“A rabbit will die from excessive loneliness.” “Humans are not meant to all live alone.” You often hear this in songs, but loneliness may rob our lives of hope. If we just have the sense that we are connected with somebody, then that can give us the strength to carry on.
Restrictions on movement and social distancing will remain common facts of life for a certain amount of time, and we probably will not regain the former sense of global connections across borders. Actually, not the sense, but in physical reality. Countries around the world have decoupled, and in Japan, appeals to avoid travel across prefectural borders has closed off those places. The effect has been that each place has been taking its own action and making its own decisions. Prefectural governors in Japan also steeled themselves for the challenge and they have been making residents their top priority, taking action to protect and sustain communities. This is happening not only among the authorities, but also among individual members of communities. They have been paying attention to what their governors say and do, offering support or criticism, and working with everyone to move in a better direction. Medical institutions on the front lines of the fight against the coronavirus pandemic have forged local ties and endeavored to coordinate with communities to prevent the spread of infections in their areas. They are like guardian deities who are essential to the community's survival.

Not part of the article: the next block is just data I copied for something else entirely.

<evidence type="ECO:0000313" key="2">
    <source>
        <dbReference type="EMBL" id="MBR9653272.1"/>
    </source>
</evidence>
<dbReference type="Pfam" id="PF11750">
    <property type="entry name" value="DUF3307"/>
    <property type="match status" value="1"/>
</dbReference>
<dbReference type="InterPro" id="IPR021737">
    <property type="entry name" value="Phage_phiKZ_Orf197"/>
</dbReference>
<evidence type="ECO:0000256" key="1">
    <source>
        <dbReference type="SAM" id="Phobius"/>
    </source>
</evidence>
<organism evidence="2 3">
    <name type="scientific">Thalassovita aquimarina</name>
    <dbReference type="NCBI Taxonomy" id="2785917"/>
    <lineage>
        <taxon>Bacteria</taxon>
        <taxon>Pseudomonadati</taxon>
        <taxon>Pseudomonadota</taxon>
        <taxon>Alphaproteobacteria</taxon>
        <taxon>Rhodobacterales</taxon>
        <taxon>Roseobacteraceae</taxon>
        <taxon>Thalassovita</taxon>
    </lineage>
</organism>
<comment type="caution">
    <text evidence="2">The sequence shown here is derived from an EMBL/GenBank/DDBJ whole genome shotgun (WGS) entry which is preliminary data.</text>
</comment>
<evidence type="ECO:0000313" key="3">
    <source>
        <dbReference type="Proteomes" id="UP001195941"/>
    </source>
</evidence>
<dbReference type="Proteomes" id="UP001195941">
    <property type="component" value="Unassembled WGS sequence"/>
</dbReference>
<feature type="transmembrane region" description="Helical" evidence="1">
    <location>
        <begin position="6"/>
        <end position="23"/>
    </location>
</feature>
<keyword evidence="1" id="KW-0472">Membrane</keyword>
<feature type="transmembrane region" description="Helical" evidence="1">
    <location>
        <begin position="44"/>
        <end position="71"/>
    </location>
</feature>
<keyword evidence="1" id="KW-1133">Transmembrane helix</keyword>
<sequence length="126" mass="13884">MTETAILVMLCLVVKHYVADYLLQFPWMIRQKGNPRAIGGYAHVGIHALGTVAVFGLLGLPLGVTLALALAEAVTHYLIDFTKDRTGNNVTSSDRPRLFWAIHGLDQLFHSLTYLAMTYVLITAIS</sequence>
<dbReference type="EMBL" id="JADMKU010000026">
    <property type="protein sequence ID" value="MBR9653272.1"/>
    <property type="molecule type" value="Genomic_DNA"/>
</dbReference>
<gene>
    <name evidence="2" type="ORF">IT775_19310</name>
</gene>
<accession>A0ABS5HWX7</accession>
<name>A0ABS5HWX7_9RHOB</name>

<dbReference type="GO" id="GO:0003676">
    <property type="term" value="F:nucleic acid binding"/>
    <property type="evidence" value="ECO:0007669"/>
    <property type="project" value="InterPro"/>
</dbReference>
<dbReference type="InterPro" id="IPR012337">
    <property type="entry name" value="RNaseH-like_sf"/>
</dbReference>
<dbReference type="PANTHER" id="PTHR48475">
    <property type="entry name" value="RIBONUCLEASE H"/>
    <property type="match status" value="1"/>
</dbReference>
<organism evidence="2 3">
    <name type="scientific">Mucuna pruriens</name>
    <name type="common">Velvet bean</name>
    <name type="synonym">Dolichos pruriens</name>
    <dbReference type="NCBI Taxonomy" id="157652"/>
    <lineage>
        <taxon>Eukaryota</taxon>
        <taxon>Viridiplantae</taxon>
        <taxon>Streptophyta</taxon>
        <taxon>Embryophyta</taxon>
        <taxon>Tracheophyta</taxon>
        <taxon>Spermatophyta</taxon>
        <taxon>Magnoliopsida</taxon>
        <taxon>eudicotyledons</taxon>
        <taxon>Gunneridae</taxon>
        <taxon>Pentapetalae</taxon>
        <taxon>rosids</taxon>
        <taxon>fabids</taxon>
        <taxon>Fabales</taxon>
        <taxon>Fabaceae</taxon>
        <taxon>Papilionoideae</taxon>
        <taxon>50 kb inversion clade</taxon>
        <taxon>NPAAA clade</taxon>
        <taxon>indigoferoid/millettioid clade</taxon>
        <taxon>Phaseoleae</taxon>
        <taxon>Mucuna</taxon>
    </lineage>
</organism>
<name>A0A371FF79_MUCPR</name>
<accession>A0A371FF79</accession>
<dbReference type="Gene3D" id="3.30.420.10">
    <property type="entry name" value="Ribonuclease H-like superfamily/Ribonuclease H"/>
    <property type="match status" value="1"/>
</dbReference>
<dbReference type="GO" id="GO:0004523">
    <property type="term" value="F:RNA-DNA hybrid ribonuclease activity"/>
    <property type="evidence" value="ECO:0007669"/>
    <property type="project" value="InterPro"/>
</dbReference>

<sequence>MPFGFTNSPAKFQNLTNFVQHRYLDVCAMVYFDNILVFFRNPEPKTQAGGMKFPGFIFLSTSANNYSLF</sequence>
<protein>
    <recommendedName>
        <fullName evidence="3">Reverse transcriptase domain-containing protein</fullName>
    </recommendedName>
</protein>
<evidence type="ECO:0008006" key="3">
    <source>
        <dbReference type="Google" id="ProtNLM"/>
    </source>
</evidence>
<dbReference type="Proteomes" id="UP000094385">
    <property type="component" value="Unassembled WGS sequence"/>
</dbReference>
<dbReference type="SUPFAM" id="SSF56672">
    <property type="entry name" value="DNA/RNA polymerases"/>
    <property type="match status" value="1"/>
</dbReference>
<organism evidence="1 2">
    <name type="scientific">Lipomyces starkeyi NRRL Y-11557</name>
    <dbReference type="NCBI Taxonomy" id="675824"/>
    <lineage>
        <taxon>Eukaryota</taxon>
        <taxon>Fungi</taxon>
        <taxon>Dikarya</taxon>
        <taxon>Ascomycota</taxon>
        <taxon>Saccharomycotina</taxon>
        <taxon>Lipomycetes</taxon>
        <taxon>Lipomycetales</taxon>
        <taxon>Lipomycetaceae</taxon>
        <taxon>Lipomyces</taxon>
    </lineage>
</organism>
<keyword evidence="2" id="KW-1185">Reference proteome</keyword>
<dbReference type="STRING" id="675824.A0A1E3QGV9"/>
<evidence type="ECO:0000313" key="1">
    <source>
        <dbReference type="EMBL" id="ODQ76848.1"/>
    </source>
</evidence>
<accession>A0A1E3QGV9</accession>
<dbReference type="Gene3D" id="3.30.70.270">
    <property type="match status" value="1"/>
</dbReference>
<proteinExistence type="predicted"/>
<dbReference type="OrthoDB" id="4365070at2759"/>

The state of New York has been particularly hard-hit by the pandemic. At 7pm on March 27, people stuck at home due to the coronavirus opened their windows and clapped and cheered to express their gratitude for essential workers, which include medical professionals, first responders, delivery workers, grocery store clerks, pharmacy workers, and more. People leaned out of their windows and clapped, whistled, and played instruments for two minutes straight. It was a show of gratitude and respect toward the brave people trying to save their city as they bravely confront the coronavirus pandemic on the front lines. In addition to civilians, firefighters, who are also essential workers, clapped outside of a hospital. News of the citywide action soon spread on social media. Civilians and others shared the #ClapBecauseWeCare hashtag, and this action soon spread further. Yes, people in every region and every country shared the same feeling. New York established the custom of applauding at 7 p.m. every day.